I saw Monk in ’83 or ’84 in Toronto. I was a new mom and about a hundred times that night he would play something that would make my milk come in and I was soaked. Fortunately I wore black and it was a dark club. The guy is from outer space.
Thanks, Rio! That’s a great story! It would be something to see Monk live.
His music was so complex that you would get completely lost but his musicians payed apt attention always and the transitions were out of this world. Seriously. The man was out there! He did this thing where all of a sudden he was playing “Somewhere over the rainbow” and you didn’t know how he got there but it was seamless. Last century was something to behold. I feel sorry for the babies.
Nice musical commentary, Rio! Thanks to you, I can picture Monk doing “Somewhere over the rainbow.”
Rio, my Monk anecdote (can’t remember where I read it) is that he was found standing near the front of a bus idling at a Greyhound depot, grooving on the musical overtones made by the engine.
🙂 This image makes me very happy.
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Angular and slow are weird words in tandem to describe music. Prior to my son playing the trumpet, the only jazz I’d listened to was the Vince Guaraldi Trio in Charlie Brown specials or the coffee background music in Jerry Seinfeld’s comedian and cars program. But even I heard this odd bird’s name as a young person. If he’d gone by Thelious, that sounds like the Greek god Helios, no? And that might have made sense with the sphere, orbiting the sun and whatnot. I wonder if anyone has named his dog Thelonious?
Thanks, Kerb! Vince is great! Chick Corea’s cover of Vince’s Great Pumpkin Waltz is also great–my personal Halloween favorite. You know the Greek pantheon better than I, at least enough to connect Thelious with spheres. Cosmic!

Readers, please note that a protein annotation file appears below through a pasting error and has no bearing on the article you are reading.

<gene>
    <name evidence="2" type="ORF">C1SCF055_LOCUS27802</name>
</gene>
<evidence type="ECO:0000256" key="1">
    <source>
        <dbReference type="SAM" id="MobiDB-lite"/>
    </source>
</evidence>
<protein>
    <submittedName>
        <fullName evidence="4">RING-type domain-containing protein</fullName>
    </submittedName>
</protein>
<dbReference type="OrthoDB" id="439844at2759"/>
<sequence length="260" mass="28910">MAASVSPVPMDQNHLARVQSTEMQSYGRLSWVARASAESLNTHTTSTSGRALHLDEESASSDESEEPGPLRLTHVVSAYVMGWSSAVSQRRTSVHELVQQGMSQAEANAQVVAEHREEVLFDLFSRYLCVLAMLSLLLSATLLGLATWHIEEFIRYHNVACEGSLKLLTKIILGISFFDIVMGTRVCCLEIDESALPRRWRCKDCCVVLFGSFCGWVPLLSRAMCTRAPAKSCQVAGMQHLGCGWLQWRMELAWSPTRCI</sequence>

There’s got to be someone who’s named their dog Thelonious.
I found this great live clip of “Epistrophy,” which has always been one of my favorite Monk tunes.
I guess it took doing the post on Monk for me to start getting into his actual playing (as opposed to others playing Monk). I’m starting to see how that minimalism works.
I first discovered Monk when I was at university. I loved his name so much I named one of my fish after him, but that was a long time ago.
Great musical selections. And following up on Kerbey’s Greek reference, I love that the definition of epistrophe is the repetition of a word at the end of successive clauses or sentences. Only Monk redefined it in a musical form with Epistrophy.
Thanks, Fannie! I didn’t even get that with Epistrophy/epistrophe. (I thought is was some play on “epistemology” and “trope” or something like that.) Now I can hear it different.
Oh man, this post is a thing of beauty! I’m enjoying listening to the jazz while reading too. Great stuff!
…AND a new addition to the Funny Names Theory! That is a beautiful thing – feel free to post it on the Funny Names Theory page, because it definitely makes the cut!
Yo KD! You’ve been in my thoughts!
Thanks for the comment!
You know I’m a huge devotee to the FNT page, so it’s a major achievement to get to add a theorem! I’m going to be floating on that highlight for a couple of days!
Congratulations Wdydfae on your own FNT! Woot! Woot!